To add insult to injury Ken Annakin also in his Autobiography – says how well he got on with James Robertson Justice who, he said was ‘larger than life’ and always entertaining. In fairness to him, James would not have been pushed around and treated badly by Ken Annakin and Richard Toddas Joan Rice was.

James Robertson Justice was a former public schoolboy as was Richard Todd, and as such had that confidence which Joan Rice with her poor upbringing did not.

It has also to be remembered that in the summer of 1951 when the film was made, Joan Rice was only 20 years old

Ken Annakin

Ken Annakin and Richard Todd I am sure looked down on her maybe because of this and treated her with disdain throughout the filming – maybe Ken Annakin, to be fair, was better to her than Richard Todd.

Richard Todd had nothing to do with her after the film was finished – he could have helped her but didn’t.

I sometimes think that if a different actress had been given the role – and I am pleased that they weren’t – she would have stood up to Mr Todd or maybe if Joan Rice had been a little older she would have.

Joan Rice was cruelly treated in the making of ‘The Story of Robin Hood and His Merrie Men’ by these two

Joan Rice went on to make ‘His Majesty O Keefe’ with Burt Lancaster out in Fiji and I hope that she was treated better there. It was another ‘big’ film.

Before she was cast in this film, Diana Dors had been approached for ‘His Majesty O Keefe’ but did not get the part – If Diana had worked with Ken Annakin and Richard Todd, she would have more than competed with them. She would have stood up to them

I did write this in an earlier post :-

Richard Todd said in a recent BBC radio interview that Joan Rice wasn’t really an actress although she was a very lovely girl. He also said that he didn’t know why Walt Disney and others had chosen her. In fact in Ken Annakin’s autobiography (and he directed the film) he states that Joan Rice was the choice of Walt Disney himself and Walt insisted she was in, having seen previous rushes of her films. He was absolutely right of course. She looked the part and acted pretty well – so much so that she got a major part in His Majesty O’Keefe opposite Burt Lancaster next.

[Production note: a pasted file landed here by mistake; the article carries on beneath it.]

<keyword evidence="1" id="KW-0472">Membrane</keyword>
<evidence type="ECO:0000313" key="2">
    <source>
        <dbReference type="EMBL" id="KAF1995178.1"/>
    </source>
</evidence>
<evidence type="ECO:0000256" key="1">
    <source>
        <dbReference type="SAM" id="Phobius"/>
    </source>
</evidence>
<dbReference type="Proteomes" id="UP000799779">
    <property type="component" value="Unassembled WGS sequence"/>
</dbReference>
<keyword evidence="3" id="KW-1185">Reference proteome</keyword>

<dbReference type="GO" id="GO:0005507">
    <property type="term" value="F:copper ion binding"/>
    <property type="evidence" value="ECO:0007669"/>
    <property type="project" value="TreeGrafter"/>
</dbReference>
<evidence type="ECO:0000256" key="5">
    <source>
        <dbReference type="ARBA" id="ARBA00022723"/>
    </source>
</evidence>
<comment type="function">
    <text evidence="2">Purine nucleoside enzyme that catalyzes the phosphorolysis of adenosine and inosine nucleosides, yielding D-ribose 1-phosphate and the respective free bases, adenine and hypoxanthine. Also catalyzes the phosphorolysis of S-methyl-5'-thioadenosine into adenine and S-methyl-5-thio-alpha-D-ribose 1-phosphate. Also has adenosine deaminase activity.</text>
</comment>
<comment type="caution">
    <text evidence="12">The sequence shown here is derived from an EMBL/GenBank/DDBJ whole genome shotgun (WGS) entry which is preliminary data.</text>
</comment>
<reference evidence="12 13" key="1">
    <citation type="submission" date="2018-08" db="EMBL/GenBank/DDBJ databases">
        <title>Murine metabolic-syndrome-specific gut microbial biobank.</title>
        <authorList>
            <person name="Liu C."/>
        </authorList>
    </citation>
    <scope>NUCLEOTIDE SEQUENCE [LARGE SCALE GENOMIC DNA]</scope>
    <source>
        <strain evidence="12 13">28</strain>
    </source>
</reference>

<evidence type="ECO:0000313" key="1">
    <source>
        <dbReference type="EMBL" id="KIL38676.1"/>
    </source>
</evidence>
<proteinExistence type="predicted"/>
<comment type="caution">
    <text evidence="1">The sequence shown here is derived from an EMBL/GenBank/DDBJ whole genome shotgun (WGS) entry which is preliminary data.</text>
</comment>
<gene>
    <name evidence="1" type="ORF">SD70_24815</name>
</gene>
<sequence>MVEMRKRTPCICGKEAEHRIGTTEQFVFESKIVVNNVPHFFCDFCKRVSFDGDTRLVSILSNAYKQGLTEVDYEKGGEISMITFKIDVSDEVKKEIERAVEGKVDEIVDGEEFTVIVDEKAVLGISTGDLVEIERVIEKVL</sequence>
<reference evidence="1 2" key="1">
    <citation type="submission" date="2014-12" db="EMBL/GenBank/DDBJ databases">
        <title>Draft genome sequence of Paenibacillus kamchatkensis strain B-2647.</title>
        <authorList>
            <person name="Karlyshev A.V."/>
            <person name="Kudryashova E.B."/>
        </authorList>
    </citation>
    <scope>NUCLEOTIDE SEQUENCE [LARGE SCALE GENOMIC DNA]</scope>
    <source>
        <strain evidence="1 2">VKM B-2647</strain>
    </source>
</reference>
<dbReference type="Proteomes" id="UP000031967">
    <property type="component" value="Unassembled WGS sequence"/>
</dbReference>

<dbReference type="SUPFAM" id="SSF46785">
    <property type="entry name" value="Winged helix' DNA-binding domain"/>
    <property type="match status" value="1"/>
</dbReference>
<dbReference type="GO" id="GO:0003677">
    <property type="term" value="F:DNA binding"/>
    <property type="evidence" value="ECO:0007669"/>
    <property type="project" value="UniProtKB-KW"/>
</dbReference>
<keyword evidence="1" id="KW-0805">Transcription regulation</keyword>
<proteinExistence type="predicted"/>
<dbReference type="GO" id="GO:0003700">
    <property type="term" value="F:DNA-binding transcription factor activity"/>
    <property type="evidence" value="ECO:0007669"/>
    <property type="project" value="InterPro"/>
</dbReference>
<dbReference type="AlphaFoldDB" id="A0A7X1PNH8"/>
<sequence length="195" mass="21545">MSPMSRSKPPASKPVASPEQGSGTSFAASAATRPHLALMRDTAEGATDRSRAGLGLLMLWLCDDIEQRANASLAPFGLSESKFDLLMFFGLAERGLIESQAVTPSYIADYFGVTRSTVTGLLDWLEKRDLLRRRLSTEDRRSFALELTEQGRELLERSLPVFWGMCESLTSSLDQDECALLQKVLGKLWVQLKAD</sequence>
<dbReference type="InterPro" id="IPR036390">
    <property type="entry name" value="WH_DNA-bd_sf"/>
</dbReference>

Walt Disney knew what the public wanted instinctively. Joan Rice IS Maid Marian!!!

I wish Walt Disney had been around much more for the filming – he would not have allowed the bullying of this lovely young girl who was just making her way in the film world – and this one was about as big a film as you could get at the time.

1951 Walt Disney and Director Ken Annakin on the set of the film “Robin Hood” at Denham Film Studios
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The Last Page 1952

George Brent came over from Hollywood for this one and it also starred a young Diana Dors

Above – George Brent with a smile on his face – he always seemed so serious in the films I saw him in – as he was in this one.

I watched this film a week or more ago – very good. Diana Dors looked glamorous and acted extremely well in one of her early film roles.

George Brent, at this point, was very much towards the end of his film career – it was mostly television after this.

He plays John Harman, manager of a British bookstore. Jeffrey (Peter Reynolds) starts to steal a book but is caught by Ruby (Diana Dors). Seems strange but after she catches him in the act, he somehow turns the tables on her, and charms her into accepting a date which leads her into a murky world of nastiness, blackmail, even death.

Ruby becomes embroiled in a plot to blackmail her boss ( George Brent) and this leads to murder.

George Brent with Diana Dors in an early scene

There is quite an exciting end to the film – which is one well worth viewing.

ABOVE: The Book Shop

George Brent with Diana Dors

George Brent here with fellow American star Marguerite Chapman both over here for this film. She plays another employee at the Book Shop but also a good friend of George Brent and his wife. She does everything to try to help in the blackmail dilemma – she also seems to show a love for George Brent. She had quite a big part and was very good.

ABOVE – Raymond Huntley plays a senior employee at the Book Shop and now is trying to help

George Brent makes a dash for it !

Produced by Hammer Films, and Directed by Terence Fisher, who was more famous for directing many of the horror films for Hammer later on.

Dracula, The Mummy and The Curse of Frankenstein are three of the early – and most well known and best – ones.

The Film Trailer BELOW is exciting and gives a strong taste of what is to come – A very good trailer :

This was under the film’s other title ‘Man Bait’ which I don’t like.

The Front Page’ is much better

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Filming ‘North By North West’

Alfred Hitchcock’s ‘North By North West’ was released in 1959

At Mount Rushmore

Cary Grant plays an ad-man caught up in international espionage in 1959’s North By Northwest 

This is a Studio S3et at MGM Studios in Hollywood for the rear projection shot
ABOVE – That same set – In Colour

ABOVE – Cary Grant watches, as does Director Alfred Hitchcock as the plane sequence is being filmed on location

The crop duster scene from ‘North by Northwest’ was filmed along Highway 41 in downstate Indiana.

Hitchcock’s 1959 suspense thriller “North by Northwest” is one of those must-see films